I sat down at my desk this morning only to find a couple of lice bugs in a ziplock bag. Now, I can happily eat my lunch with kids spewing right next to me, but what I have found most nauseating in my job is (are?) lice.
I try not to talk crap about teachers, but I couldn't help but be infuriated by this find when I recalled hearing how it landed on my desk yesterday: a teacher, Ms. Meanie, picked these lice bugs out of a student - in front of the entire class - and sent her down to the office with her baggie of lice. I absolutely cannot stand when people treat students that have done nothing wrong as though they are dirty animals. This little girl who had been sent packing is a repeat offender, a first grader, Sweetie 1, and she has a sister, Sweetie 2, in third grade. I have had the unfortunate circumstance of getting to know them and their mother very well over the last year and a half, constantly in my office with lice. These little girls are about as sweet as they get, and as their teachers behaves worse toward them, I get more protective. To give you an idea of what their teachers have done: recently, Ms. Meanie marched Sweetie 1 down to my office, pointed to live lice, and said, "See, she's infested. It's disgusting." Um, the kid's not deaf. Singling the students out, embarrassing them, and point blank telling them their infested and it's disgusting is just plain mean, IMHO. It also is polar opposite of what I tell all students with lice that I meet: it's not your fault and it doesn't mean your dirty. I hate enforcing our "no nit" district policy for reasons that I can elaborate on at a later date.
Back to today. The Sweetie's mom brought the girls in, and I was able to send Sweetie 2 off to class after pulling a few nits out. I spent a half hour working on Sweetie 1, with mom's help, and then I thought she was good to go to class. I'll readily admit to not checking her that closely, but I wanted her back in class, and figured we'd put her hair up and at least if there were still nits, no one would see them. I brought her to her teacher at recess and started to walk away when Ms. Meanie called back for me, demanding to know "what's going on here." I told her I checked her and she was going to class, and the teacher picked through her hair, found a nit, and said, "See, this is a nit. This is not a flake. It doesn't just float away." She demonstrated, blowing on the child's head as if it were a birthday cake with a bunch of lit candles. Let me remind you, this is recess: all of first grade is out on that blacktop seeing that kid's head be blown on by this teacher. I was livid, but tried not to show it as I took Sweetie 1 back to my office.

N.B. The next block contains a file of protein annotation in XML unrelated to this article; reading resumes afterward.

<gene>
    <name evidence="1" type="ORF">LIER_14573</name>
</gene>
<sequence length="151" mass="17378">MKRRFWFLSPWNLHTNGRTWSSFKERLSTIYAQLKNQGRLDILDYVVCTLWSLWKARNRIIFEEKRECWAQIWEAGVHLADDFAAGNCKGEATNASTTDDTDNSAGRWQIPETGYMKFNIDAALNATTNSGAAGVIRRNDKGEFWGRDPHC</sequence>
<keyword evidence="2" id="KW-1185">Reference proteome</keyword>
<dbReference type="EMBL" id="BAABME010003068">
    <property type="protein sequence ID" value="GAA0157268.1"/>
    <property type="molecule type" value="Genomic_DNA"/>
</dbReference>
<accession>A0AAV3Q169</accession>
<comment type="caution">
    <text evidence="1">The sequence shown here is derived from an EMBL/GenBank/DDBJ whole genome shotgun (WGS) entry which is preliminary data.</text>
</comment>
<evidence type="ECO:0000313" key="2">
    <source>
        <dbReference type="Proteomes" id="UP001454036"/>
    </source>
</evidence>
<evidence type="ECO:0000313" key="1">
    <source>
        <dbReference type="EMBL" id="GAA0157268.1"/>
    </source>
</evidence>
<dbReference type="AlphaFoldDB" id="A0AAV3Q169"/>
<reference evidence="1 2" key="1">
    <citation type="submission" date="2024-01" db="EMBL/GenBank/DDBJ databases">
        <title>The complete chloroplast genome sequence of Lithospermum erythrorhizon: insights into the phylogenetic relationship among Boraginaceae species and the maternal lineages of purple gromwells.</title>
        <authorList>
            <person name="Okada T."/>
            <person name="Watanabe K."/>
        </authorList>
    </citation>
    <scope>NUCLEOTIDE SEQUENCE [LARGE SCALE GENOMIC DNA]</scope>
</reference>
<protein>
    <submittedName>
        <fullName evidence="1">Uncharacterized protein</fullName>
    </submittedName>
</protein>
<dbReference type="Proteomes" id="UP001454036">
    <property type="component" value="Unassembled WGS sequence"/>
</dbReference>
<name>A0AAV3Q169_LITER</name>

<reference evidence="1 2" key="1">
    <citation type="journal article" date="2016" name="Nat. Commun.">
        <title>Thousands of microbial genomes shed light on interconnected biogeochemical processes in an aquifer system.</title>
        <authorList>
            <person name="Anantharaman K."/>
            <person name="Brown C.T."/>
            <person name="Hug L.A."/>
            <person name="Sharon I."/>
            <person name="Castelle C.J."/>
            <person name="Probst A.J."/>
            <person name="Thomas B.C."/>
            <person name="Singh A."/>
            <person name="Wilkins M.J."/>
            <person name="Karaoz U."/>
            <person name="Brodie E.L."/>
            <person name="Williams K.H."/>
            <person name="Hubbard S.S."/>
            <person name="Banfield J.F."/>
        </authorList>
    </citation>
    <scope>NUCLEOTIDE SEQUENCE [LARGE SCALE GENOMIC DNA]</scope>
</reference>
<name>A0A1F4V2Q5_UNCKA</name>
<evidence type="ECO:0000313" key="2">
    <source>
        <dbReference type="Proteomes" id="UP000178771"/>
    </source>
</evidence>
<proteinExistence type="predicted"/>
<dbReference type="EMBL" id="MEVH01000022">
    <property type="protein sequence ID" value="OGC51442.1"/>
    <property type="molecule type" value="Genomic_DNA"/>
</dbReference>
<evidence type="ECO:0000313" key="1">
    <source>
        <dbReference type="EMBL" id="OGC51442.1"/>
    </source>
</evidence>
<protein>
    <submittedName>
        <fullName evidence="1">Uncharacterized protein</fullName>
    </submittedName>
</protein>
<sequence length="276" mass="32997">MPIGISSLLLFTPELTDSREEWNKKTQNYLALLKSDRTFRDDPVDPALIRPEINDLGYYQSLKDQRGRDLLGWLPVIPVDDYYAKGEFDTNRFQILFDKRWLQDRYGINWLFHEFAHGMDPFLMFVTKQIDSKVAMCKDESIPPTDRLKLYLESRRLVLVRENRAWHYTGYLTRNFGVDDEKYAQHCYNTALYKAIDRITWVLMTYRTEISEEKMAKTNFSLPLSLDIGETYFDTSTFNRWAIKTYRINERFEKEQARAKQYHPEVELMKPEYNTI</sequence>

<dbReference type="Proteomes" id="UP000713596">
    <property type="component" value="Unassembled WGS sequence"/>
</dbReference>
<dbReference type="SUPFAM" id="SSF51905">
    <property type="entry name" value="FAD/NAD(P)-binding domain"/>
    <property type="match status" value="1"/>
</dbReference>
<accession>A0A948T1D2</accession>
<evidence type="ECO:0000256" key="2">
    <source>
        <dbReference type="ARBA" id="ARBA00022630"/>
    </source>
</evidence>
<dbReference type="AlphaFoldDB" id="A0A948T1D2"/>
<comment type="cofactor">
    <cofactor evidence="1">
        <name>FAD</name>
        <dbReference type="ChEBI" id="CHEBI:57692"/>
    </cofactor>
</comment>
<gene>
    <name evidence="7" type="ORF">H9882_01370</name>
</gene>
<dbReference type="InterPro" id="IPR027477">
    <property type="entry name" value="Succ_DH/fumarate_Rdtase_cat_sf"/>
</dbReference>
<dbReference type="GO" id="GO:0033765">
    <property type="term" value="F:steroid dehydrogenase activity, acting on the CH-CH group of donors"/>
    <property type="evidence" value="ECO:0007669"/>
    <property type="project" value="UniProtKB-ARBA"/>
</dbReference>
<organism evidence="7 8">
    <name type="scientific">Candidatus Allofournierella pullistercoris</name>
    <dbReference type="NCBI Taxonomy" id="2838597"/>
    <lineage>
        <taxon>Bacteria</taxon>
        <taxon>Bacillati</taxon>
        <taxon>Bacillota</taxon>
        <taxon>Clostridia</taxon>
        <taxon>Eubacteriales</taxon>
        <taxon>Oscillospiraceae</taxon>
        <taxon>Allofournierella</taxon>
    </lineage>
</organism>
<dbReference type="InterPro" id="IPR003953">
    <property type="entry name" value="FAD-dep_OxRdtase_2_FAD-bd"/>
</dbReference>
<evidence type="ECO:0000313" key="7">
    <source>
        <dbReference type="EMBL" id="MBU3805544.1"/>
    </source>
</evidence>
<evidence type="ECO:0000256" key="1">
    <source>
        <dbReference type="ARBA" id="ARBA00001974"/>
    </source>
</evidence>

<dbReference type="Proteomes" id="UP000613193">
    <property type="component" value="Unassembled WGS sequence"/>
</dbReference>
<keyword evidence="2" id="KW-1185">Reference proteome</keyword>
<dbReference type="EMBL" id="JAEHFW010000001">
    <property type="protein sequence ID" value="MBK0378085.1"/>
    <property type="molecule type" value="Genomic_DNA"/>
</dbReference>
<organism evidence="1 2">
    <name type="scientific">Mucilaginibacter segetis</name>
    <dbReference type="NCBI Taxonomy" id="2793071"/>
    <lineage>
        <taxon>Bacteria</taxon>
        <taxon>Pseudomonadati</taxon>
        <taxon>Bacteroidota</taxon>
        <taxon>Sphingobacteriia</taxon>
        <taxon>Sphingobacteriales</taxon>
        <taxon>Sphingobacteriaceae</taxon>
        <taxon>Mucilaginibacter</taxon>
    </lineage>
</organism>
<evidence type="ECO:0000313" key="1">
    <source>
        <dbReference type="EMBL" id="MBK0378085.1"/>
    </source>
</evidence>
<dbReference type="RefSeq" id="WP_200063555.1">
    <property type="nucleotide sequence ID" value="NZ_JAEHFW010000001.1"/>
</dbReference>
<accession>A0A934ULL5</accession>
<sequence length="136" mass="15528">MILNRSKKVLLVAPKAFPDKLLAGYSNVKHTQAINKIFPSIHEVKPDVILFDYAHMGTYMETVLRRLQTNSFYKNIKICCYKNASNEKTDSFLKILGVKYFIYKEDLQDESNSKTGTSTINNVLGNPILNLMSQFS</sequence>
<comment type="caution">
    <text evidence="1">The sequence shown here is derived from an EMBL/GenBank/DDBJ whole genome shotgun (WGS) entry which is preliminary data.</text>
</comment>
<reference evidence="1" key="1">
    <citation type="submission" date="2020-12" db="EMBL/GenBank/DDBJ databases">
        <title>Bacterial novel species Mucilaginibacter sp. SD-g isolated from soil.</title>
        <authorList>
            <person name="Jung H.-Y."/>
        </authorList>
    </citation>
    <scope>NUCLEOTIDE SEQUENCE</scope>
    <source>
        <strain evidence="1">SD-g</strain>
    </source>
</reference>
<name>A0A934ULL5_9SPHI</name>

An hour of nit-picking (I called in assistance for this part) later, she still had a couple left, and I had to go to my diabetics and my assistant was leaving: we failed. I couldn't even look Sweetie 1 in the eyes to tell her she was going home again. These kids want so badly to be at school and with their friends, and they are getting more sad every time I see them. It's heartbreaking.
Furious at having to enforce a policy I don't believe in, I called the nursing coordinator and spewed my anger to her. I told her I wanted to email our boss, and argue my case that this policy that needs to be changed. She was supportive, but I could hear her eyes roll: it's near impossible to get face time with our boss, and when do board policies get changed? I didn't care, and I emailed him asking for a policy change in the most eloquent way I could through a cloud of anger and frustration.
Shortly afterward, his response came: he agreed. So, shockingly, his secretary will be scheduling a meeting for us to meet and "review and revise policy." I called the coordinator to share the excitement, and she was as stunned at his agreeable response as I was. I really can hardly wait for this meeting.
On my three day weekend agenda: besides basking in the glory of starting the ball rolling on a board policy change, I need to pick up some goodies for the Sweeties at the Dollar Tree, because they deserve it.